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Facebook just signed a lease for a massive new office in New York City's $25 billion neighborhood, Hudson Yards (FB)

  • Facebook has signed a lease for a new office space within the Hudson Yards development in New York City.
  • Facebook will lease over 1.5 million square feet of office space across 30 floors and three buildings, Hudson Yards confirmed in an announcement Thursday.
  • Hudson Yards, one of the largest and most expensive developments in US history, officially opened in March, but isn't set to be completed until 2024.
  • Visit Business Insider's homepage for more stories.

Facebook has signed a lease for a massive new office in New York City's Hudson Yards development.

The social media giant will occupy over 1.5 million square feet of office space throughout three buildings and 30 floors beginning in 2020, Hudson Yards announced on Thursday. The company's headquarters are in Menlo Park, California, and its current Manhattan office is in Greenwich Village.

Hudson Yards is a $25 billion mega-development that opened in March 2019 near the Chelsea and Hell's Kitchen neighborhoods. It's also one of the largest developments in the US, sitting on 14 acres of public space and comprising 18 million square feet.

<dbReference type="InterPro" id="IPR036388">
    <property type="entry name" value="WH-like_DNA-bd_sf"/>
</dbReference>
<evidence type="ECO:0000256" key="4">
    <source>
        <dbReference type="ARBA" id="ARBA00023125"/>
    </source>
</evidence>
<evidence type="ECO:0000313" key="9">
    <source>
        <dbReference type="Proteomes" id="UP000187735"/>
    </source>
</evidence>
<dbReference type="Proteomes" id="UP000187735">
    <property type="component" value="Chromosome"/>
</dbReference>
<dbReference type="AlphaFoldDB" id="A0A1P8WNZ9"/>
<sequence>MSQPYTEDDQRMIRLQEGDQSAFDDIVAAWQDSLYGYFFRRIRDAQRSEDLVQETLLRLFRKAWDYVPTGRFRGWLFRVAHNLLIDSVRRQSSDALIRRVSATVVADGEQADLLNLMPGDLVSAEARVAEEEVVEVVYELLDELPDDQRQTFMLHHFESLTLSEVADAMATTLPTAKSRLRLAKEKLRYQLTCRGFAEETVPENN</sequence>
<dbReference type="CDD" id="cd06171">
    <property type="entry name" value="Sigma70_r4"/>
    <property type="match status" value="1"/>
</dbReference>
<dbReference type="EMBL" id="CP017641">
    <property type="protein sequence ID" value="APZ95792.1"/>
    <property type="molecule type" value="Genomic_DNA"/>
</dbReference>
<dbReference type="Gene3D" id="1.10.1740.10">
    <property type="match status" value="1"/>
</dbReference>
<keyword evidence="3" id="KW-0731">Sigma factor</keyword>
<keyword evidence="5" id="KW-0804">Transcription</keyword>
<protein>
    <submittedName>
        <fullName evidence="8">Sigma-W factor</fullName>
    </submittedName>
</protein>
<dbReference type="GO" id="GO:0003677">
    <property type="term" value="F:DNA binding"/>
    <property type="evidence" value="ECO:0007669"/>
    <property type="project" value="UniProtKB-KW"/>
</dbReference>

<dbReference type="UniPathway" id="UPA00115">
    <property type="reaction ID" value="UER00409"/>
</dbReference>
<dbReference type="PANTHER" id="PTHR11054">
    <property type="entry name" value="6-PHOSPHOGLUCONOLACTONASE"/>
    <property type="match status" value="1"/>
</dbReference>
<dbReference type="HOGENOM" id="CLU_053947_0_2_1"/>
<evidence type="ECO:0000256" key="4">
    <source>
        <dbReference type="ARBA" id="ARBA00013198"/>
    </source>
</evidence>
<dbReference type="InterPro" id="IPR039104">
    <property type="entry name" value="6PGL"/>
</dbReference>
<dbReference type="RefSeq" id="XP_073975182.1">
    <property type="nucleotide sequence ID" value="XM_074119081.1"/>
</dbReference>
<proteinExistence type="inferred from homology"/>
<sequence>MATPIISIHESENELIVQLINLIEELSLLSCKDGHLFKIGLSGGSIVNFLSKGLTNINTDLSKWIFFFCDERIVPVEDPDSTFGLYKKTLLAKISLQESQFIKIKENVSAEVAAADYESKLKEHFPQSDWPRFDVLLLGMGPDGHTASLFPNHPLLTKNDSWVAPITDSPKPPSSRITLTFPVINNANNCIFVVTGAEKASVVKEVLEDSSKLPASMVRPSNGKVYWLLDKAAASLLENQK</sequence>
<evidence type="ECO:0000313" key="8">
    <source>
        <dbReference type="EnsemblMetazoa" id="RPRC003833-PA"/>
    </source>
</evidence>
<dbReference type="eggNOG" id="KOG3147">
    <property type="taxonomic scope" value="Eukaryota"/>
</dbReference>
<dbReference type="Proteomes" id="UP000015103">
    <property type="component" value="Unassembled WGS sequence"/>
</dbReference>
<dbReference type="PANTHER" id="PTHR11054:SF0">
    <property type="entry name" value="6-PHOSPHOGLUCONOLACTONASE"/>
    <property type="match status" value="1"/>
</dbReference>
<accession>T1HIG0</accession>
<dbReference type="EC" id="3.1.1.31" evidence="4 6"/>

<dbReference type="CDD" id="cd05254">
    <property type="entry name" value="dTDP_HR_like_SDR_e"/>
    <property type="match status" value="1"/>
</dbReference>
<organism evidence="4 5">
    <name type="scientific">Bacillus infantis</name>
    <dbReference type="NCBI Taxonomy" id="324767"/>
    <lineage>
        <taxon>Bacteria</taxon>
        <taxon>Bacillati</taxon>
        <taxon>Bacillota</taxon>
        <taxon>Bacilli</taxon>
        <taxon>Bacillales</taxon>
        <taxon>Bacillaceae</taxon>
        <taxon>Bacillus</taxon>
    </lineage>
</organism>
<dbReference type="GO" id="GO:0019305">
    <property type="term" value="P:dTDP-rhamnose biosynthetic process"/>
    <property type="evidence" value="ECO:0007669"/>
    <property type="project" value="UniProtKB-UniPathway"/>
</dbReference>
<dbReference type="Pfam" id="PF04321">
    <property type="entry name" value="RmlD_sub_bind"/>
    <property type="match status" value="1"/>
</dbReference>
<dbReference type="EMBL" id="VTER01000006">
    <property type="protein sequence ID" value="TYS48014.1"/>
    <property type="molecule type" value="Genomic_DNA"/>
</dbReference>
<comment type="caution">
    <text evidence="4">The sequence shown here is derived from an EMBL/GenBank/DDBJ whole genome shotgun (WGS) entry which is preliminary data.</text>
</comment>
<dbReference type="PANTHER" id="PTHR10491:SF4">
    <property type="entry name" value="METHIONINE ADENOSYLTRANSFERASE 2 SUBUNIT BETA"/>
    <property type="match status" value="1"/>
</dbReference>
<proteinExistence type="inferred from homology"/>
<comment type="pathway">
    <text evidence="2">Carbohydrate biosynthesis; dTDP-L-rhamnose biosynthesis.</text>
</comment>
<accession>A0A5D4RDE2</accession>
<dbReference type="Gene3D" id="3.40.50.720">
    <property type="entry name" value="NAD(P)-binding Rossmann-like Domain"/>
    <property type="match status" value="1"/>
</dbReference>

Some buildings are complete or nearly complete, including the iconic Vessel, a 150-foot-tall, $200 million structure that has come to be associated with the development.

The site is also currently home to over 700,000 square feet of retail space, anchored by the city's first Nieman Marcus. The entire project is not expected to be completed until 2024.  

Not everyone is supportive of the Hudson Yards venture. Beyond aesthetic critiques, an April report from CityLab showed that the upscale development got over $1 billion in EB-5 funding, which is intended to combat urban poverty and increase investment in "distressed urban areas." While Hudson Yards doesn't sit in one of those areas, the developer of the site was able to make a case for its proximity to Harlem, where the employment rate is low enough in some places to qualify. 

A Hudson Yards spokesperson told Business Insider in April that "This capital, which comes at no cost to the American taxpayers, was the catalyst for the Hudson Yards project and allowed us to immediately create thousands of jobs all over the city."

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